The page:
They say that every cloud has a silver lining, and amid concern over a national skills shortage, Australian workers could at least be looking forward to a decent pay hike.
The report shows that already there is an emerging skills shortage across several occupations and the availability of skilled workers may become an issue for Australia in the near future.
The skilled labour shortage is expected to drive a 5.4 per cent annual increase in earnings over the next three years, and see unemployment rates drop below five per cent by early 2011.
Clarius Group chief operating officer, Kym Quick, said that the findings of the Skills Index and the implications it will have on wages and unemployment presented significant challenges ahead for not only employers, but policy makers.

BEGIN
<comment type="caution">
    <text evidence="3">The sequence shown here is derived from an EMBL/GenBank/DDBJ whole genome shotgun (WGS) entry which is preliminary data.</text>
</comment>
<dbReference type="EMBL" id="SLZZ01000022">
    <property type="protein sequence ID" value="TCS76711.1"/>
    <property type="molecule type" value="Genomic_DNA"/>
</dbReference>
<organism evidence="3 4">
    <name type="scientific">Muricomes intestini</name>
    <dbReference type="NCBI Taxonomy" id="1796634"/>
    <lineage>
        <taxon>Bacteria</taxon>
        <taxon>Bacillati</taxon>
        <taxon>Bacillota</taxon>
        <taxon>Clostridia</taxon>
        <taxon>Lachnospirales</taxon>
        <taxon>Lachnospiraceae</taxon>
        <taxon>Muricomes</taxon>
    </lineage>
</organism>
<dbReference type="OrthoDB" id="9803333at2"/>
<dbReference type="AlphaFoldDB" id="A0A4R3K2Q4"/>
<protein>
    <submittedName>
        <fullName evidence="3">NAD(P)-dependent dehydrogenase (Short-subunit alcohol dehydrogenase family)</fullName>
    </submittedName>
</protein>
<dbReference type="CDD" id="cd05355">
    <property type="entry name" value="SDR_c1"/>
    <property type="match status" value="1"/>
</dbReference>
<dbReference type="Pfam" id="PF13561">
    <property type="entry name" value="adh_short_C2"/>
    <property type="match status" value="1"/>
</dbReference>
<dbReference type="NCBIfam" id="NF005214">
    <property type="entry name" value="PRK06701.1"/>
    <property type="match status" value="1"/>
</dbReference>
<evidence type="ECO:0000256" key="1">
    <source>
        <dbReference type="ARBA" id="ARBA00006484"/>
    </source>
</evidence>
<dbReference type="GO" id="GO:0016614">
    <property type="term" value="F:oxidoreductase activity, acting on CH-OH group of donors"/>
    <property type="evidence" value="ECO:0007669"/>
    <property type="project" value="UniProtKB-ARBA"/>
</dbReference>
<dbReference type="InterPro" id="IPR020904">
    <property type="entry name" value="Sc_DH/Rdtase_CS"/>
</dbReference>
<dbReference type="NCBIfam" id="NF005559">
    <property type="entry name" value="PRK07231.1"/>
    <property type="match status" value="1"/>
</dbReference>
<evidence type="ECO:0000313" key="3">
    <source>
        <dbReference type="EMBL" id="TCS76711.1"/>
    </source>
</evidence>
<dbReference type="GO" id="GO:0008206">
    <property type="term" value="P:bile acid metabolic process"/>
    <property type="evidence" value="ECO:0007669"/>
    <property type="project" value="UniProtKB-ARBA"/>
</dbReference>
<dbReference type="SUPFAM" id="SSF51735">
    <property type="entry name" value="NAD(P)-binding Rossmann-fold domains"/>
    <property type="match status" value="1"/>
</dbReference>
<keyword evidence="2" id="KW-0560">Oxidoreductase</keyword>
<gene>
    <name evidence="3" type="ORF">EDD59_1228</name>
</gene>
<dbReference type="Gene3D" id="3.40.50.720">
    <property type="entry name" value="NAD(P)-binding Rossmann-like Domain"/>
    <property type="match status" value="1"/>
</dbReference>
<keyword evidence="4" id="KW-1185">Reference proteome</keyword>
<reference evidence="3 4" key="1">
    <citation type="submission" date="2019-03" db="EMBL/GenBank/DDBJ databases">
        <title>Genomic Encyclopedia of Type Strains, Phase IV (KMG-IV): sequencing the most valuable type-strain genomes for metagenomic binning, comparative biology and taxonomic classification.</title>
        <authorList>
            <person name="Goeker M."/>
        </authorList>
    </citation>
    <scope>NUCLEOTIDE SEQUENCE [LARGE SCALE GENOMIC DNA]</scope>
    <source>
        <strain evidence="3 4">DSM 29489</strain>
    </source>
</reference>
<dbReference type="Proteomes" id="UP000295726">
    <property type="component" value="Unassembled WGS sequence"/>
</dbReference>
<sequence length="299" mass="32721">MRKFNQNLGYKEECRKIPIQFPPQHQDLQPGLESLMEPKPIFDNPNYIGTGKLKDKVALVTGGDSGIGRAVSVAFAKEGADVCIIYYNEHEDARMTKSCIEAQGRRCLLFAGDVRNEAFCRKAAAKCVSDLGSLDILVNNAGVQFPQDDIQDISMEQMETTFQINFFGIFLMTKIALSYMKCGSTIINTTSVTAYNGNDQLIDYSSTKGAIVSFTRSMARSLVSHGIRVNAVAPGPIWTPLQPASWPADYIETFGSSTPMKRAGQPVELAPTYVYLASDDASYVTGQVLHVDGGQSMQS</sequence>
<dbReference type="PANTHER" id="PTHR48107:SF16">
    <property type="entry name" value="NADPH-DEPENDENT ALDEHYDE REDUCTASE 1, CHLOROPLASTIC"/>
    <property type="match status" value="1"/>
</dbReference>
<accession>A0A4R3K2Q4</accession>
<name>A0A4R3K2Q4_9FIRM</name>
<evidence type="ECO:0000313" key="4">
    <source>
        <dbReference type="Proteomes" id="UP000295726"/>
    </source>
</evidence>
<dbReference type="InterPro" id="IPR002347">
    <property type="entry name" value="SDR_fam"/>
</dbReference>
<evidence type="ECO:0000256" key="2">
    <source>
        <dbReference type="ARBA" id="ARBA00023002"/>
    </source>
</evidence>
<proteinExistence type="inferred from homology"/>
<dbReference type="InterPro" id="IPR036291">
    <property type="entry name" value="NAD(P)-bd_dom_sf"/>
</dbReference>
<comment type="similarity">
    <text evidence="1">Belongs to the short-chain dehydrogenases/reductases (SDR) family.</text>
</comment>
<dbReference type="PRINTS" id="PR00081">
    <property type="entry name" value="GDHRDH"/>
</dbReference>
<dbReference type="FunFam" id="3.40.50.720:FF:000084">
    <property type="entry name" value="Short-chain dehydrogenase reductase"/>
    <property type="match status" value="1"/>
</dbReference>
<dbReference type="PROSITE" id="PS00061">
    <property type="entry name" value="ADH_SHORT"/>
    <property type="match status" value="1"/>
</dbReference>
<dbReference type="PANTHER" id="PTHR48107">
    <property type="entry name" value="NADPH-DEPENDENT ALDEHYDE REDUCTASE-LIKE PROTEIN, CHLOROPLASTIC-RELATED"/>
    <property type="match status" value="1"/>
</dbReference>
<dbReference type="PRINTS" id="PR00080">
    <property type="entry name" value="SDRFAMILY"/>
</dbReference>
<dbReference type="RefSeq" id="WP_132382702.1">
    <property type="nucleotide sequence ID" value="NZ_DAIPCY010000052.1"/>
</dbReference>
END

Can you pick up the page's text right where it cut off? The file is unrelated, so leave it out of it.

“The developments have some implications on interest rates, the population growth debate and decisions about temporary skilled worker visas,” Quick said.
“The clear message for the employer from the Index is that they need to be prepared for a war for talent by ensuring they have the right skills now for their future demand and ensuring they have retention strategies in place to keep them there.”
A score of 100 indicates equal tension between labour supply and demand. Anything greater than 100 indicates a skills shortage. In the June quarter, the eight categories where there were shortages were:
· Building and Engineering Professionals (101.1)
· Computing Professionals (100.2)
· Building and Engineering Associate Professionals (100.8)
· Chefs (105.3)
· Metal Tradespersons (104.5)
· Automotive Tradespersons (101.5)
· Construction Tradespersons (101.7)
· Wood Tradespersons (101.8).